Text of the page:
Dear Mr. Editor,
I need your help.
I visited campus last September and left five letters around campus with a small gift inside each one. One recipient of a letter shared her story on Facebook using the hashtag #MakingWoodyProud. The post went mini-viral and died off soon thereafter, just as I had hoped.
With the success of my first visit, I made another trip to campus on Jan. 26 and left five more letters. I did not hear anything from the recipients and just wanted to share a little more of my motive so people might be more inclined to share.
I invite you to look at the post that Ellie Ohm shared in September. There is a picture of the letter and it gives a good background to my goal. I want to give back to the university in a unique, fun way and I think these “spontaneous small scholarships” hit three goals of mine.
1) Financial giving: I know the amounts left in the letter are not big, but I want to show that giving back to the university doesn’t have to be these huge million-dollar-building-naming scholarships to make a positive impact in a student’s life (although those are awesome, too).
2) Student engagement: I plan on coming to campus at the beginning of each semester to drop letters. When this happens I want a dialogue to begin among students, not only about the monetary gifts, but also the letter that is inside and get people talking about Woodbridge and his values.
3) Alumni engagement: This one was a little unexpected, but when Ellie’s post made its rounds on Facebook, there was a ton of positive alumni engagement. Alumni love to reminisce and see what current students are doing. This is a fun way to reach out to them and it also might promote more small donations from alum, which add up quick!
I hope you can respect my request to stay anonymous. The people that make Ferris an awesome place are already there; this is just one more way to highlight some of these stories. I don’t want this to be about me, I want this to be about how people are carrying on the legacy of Woodbridge.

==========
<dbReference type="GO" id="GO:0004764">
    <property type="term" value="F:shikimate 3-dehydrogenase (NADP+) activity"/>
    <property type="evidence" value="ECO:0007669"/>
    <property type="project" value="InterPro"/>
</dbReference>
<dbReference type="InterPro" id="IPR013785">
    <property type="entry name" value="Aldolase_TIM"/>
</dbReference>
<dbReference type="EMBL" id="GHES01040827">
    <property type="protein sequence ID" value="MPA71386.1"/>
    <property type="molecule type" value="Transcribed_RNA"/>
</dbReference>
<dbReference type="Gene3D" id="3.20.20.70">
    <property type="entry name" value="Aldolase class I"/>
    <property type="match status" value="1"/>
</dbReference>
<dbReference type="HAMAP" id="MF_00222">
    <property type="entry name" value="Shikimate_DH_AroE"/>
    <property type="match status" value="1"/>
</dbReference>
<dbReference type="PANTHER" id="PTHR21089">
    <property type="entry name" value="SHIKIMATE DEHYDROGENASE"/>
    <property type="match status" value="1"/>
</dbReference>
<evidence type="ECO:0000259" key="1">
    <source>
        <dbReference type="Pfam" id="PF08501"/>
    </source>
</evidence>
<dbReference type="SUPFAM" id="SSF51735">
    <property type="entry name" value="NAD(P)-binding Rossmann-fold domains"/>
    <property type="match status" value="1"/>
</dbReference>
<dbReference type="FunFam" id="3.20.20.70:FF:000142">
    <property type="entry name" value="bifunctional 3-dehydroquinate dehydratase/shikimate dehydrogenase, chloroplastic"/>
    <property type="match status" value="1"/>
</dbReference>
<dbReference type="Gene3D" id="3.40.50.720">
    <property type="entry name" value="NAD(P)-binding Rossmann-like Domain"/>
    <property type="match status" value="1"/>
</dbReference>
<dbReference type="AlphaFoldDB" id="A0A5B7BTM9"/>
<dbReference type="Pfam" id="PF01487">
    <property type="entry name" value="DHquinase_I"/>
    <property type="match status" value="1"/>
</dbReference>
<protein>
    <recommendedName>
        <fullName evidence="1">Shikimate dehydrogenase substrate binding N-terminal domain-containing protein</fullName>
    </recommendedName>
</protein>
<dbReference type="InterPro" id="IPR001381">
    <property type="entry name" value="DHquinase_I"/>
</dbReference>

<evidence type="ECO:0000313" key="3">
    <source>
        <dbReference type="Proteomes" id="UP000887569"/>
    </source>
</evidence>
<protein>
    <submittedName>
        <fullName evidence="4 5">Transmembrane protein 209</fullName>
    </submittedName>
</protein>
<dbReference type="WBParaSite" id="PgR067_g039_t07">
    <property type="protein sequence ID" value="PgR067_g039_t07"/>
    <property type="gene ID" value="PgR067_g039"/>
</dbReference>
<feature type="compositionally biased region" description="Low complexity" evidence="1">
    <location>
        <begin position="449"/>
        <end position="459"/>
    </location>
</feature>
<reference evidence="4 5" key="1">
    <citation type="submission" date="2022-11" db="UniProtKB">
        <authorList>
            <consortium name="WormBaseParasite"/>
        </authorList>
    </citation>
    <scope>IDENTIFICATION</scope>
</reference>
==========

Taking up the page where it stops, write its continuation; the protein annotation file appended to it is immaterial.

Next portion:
So what am I asking of you? I would love to use your platform to reach out to the student body and share my intentions as Woody Jr. If this makes it out of your inbox and into the wild some way, I also want to thank Ellie for taking the time to share her story. I think I speak for all alumni when I say how proud we are of her and wish her all the best in the future!
Thank you for your time and consideration.
Crimson & Gold Forever,
Ferris business data analytics sophomore Ellie Ohm was the lucky student to stumble across Wood Jr.’s treasure last semester. She found the letter and fifty dollars in an envelope on the spirit rock in front of The Rock Cafe.
Q: Can you give a summary of what the letter said?
A: “Ferris is all about making it possible for anybody to go to college, and they know that college is expensive, so they wanted to leave a little donation for people to use on groceries, or rent, or books or any other daily expenses college students have.”
Q: Can you walk me through the day that you found the letter?
A: “I was going back to my residence hall from the Business Building and walked past The Rock when I saw an envelope sitting on the spirit rock. It was addressed to ‘a Ferris student,’ so I picked it up, read the letter and then the rest of my day was pretty great.”
Q: How did you spend the money?
A: “The majority of it went towards paying for gas money that I needed to get home for a family emergency, so it really came in handy pretty quickly.”
Q: Why do you think someone would do this specifically for Ferris Students?
A: “Woody has been here. He understands the struggles and how tough it is to be a college student. The letter was really inspiring and it really put me in the mood to do the same. I’m an RA this year, so I really aspire to inspire others as much as that letter inspired me.”
Q: In what way did it inspire you?
A: “That’s something I’m going to want to do once I’m an alumni [sic] and have a steady job and income. It helps. It helped me out a lot in an emergency situation.”
Q: If you were going to go looking for a new set of envelopes, where would you start?
A: “They’re probably in a high-traffic area. Maybe by the Woodbridge statue or by the clock tower. It’s probably somewhere that is easy for them to drop it off and relatively easy for it to be seen.”